When it began 40 years ago,
the field of Black Studies focused largely on the experience of African Americans, but more recently it has expanded to include people of African
descent living in the Caribbean, Latin America, and Europe,
says Jeffrey Ogbar.
Ogbar, associate professor of history and director of the Institute for African-American Studies, spoke after a conference, “Race and Africana Studies: Reconfigurations, Rediscoveries, and Reconstructions,” held at the University on March 23 and 24.
“There is sophisticated scholarship that integrates the history and the contemporary experience of the African world in many ways,” Obgar said.
Some 175 scholars and students from around the country gathered at the Rome Ballroom to share their work. Participants examined the field of what is now known as Africana studies, and how it has evolved and adapted to changing political, cultural, and social
currents, as well as the ways it has expanded beyond the United States.
Topics included, “Africana
Cultures and Policy Studies,” “African Diaspora and the Spanish Caribbean,” “Hip-Hop Identity and Intellectuals,” “Resistance and Expressive Culture,” “Sanctuary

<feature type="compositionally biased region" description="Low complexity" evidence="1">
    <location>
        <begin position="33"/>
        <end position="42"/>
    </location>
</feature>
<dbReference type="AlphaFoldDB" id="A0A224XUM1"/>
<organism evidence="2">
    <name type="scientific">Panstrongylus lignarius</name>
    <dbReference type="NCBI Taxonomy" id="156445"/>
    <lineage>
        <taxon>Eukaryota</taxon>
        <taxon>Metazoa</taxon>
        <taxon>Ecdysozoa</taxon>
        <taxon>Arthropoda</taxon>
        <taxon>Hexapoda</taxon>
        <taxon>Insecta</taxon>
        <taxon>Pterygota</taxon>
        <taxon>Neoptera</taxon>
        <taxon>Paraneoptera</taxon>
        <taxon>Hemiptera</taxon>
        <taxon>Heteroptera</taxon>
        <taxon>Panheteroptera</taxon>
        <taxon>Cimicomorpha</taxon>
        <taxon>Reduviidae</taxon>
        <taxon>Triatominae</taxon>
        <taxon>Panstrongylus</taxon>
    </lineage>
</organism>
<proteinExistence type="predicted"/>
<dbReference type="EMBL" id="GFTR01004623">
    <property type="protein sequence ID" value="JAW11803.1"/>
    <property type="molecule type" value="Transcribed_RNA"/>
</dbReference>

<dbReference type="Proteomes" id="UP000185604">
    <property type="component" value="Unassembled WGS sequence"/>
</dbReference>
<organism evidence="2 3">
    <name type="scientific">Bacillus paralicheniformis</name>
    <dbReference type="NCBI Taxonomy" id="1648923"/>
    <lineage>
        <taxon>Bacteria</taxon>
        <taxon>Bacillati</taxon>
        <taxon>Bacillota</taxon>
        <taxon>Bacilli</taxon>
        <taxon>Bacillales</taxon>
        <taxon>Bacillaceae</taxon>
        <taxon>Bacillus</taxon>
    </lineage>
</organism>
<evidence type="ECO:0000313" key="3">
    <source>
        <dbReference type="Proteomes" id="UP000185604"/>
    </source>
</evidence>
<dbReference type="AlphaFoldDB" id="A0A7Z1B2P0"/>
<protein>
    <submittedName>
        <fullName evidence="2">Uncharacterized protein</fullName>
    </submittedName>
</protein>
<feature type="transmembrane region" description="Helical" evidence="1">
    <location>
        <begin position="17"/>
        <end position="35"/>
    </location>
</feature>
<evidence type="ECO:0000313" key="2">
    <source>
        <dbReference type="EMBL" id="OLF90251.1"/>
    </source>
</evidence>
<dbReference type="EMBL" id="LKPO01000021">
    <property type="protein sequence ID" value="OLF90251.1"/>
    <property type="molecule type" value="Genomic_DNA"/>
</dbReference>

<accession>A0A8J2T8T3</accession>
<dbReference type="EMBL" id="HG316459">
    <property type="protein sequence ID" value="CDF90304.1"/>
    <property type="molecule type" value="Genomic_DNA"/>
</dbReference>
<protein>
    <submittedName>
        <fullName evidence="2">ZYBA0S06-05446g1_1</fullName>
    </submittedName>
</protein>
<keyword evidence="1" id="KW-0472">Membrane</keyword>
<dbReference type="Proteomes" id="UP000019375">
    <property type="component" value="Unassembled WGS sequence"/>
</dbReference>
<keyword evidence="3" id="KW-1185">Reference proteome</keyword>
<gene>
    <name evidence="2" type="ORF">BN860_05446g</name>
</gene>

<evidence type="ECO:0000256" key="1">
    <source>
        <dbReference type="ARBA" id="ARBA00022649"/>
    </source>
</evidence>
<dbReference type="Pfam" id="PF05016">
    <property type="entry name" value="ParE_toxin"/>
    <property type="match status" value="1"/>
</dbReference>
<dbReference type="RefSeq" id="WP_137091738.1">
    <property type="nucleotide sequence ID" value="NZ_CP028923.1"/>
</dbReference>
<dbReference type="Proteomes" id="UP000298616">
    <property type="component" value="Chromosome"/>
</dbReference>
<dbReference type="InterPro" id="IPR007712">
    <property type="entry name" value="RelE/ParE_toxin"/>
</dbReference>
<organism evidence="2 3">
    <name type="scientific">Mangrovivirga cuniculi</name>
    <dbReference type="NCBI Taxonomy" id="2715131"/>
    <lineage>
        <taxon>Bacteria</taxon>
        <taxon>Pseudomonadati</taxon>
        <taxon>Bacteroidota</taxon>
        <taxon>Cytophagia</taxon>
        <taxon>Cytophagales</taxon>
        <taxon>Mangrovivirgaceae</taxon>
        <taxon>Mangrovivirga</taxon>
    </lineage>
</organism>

in the Womb of Black Arts,” and several films.
Ogbar said the sessions on
theoretical considerations showed that the concept of race – “whiteness or blackness as we understand it” – in the United States
is very different from that in
most parts of the world.
“Notions of blackness here are fundamentally unique on the planet, and most Americans aren’t aware of that,” he said. “Many black people in the United States will only be considered black in the United States and not anyplace else.”
Ogbar said that when the field of Africana studies emerged in this country, “scholars acquainted with how we understand race imposed our notions on other countries, often in sloppy and culturally arrogant ways.
"The conference provided a chance to see how views have shifted and changed, accomplishing more nuance and sophistication over the years.”
Michelle Materre, professor of media studies at the New School in Manhattan, presented two films: B.L.A.C.K., An Aboriginal Song of Hip Hop, a short documentary made in Australia; and Race: The Power of an Illusion.
The former examines issues of Aboriginal society, culture, and politics through hip-hop artist William Jarret, aka Wire MC. The latter explores why race became a social construct.
“Film can be used in academia to discuss race, identity, and cross-cultural experiences,” Materre said.
“It can be used as a teaching and learning tool to open dialogue. There are other points of view besides what people see on TV, where there is only one image and representation of people of color.”
Ogbar said the conference helped “enrich the intellectual community of the University and highlight the important work that goes on here.
It also raised the visibility of the Institute for African American Studies among our national peers by attracting talented faculty to participate in our programs and events.”